CarTalk.com Blogs Car Info Our Show Deals Mechanics Files Vehicle Donation

Did my dealer try to cheat me?

The Check Engine light came on in our 98 Ford Expedition right in the middle of a catering job where we were about to go out of town. Instead of risking a breakdown with a truck full of food, we rented a van and left it in the parking lot. We took it to the dealer when we got back in town. The dealer said there were two cracked cylinders and a blown head gasket and we needed a new engine, at over 6K. After mulling over that for a couple of days, we paid the diagnostic fee, picked up the car from the lot and took it home (I guess we wanted to say goodbye before junking it). After a few more days (it’s now about 2 weeks later), I remembered that this same dealer almost got thousand dollars from us to replace the air conditioner a few years before, until a different technician discovered a broken dashboard knob that prevented the AC from being turned on. I took it to the auto center where we get our brakes, tires etc done. I started the truck up, the check engine light went out, and it hasn’t been on since. The auto center manager said there was a slight oil leak and a code indicating a problem with an internal air filter (I may have that wrong). He cleared the code and a month later, we haven’t had a problem yet. I went back to the dealer and he stated that there were ‘special’ codes that only the Ford diagnostic computer could read, but did not have a reason why the check engine light never came back on. My question: Is the dealer incompetent, a scoundrel, or will the truck just blow up in our faces one day?

Incompetant? Scoundrel? You have a much higher opinion of this dealer than I have.

Cracked cylinders are extremely rare in stock engines. And if you had two, you’d have very serious operating problems. I don’t see any here.

A blown headgasket would be showing itself as overheating, excess coolant usage, bad smells, and other problems. I don;t see these symptoms mentioned.

A slight oil leak is meaningless. Just monitor your oil level.
Without knowing the code, it’s tough to speculate, but perhaps it was an EVAP code. Many of those are really just nusience codes that trip whenever you leav the gas cap less than tight.

If you had a serious problem, you’d know it by the truck’s operation, bad smells, clouds of smoke, disappearing fluids, or something like that. I think you can sleep tight.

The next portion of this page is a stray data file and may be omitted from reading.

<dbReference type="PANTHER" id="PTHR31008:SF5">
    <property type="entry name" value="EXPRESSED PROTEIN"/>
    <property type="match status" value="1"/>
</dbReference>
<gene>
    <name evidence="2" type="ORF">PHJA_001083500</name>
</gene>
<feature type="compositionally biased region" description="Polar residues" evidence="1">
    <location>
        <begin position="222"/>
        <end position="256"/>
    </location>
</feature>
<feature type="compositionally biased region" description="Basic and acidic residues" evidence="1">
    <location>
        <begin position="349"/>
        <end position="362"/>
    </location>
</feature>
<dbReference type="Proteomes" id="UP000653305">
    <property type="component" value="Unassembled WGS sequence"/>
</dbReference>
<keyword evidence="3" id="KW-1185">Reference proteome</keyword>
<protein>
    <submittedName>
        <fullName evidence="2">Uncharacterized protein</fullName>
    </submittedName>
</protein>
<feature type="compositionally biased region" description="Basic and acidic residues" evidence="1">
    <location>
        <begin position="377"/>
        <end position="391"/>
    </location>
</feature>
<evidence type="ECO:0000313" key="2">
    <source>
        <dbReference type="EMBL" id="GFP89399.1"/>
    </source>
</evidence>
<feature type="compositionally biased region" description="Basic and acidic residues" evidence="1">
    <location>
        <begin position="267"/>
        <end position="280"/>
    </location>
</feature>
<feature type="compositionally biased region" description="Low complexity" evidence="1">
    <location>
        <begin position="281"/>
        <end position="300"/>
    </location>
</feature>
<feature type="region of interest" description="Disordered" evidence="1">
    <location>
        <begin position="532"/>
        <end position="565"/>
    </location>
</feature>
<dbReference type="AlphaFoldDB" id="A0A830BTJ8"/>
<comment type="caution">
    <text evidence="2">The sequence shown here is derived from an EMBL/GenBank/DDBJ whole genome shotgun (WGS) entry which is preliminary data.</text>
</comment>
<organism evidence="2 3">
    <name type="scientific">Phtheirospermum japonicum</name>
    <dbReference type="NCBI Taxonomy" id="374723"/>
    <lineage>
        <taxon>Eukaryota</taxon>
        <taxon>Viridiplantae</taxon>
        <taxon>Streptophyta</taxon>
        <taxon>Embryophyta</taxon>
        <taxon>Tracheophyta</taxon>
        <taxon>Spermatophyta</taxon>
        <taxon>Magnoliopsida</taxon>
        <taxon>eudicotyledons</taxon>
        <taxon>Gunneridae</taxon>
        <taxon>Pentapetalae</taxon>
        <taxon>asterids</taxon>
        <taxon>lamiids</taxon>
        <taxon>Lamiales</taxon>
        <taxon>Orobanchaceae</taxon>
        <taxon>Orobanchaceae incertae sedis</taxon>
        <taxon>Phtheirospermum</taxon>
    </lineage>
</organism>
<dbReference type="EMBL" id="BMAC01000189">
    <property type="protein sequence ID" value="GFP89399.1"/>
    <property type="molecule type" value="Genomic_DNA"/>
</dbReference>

Dealers in my experence charge you way to much for repair, but at least get the job done right. Yours does sound like he is trying to cheat you. Any BBB reports? Did you tell the other shop what the dealer told you was wrong?

Scoundrel? What is this, Victorian times?
Yeah, I think he’s pulling one over on you.

They are a very old Ford dealer in town and are rated A+ by BBB. 18 complaints listed in the last 3 years, but that may be normal for a car dealer. I’ve dealt with them for years and have purchased 2 vehicles from them over the years. I never felt good about them after the AC incident and have avoided them unless something just required a Ford dealer’s attention.

Found my notes! The codes they claimed were 2195 and 2199.

There are generic codes and there are manufacturer’s codes. A generic code reader that you might buy or might be used by places that offer free code reading like AutoZone or Midas can only read the generic codes. Many garages have a computer to read the codes that can read almost all codes. There might be a few codes that only a Ford garage can read, but the big scanners used in most garages will get the majority of them.

You should be able to have any codes scanned at the independent shop you have used. Most codes have a “two trip logic”, meaning that the code must be detected twice within a certain number of run cycles before it turns on the check engine light. You could have the code again but not frequently enough to turn on the check engine light. It will show up on the scanner as a pending code.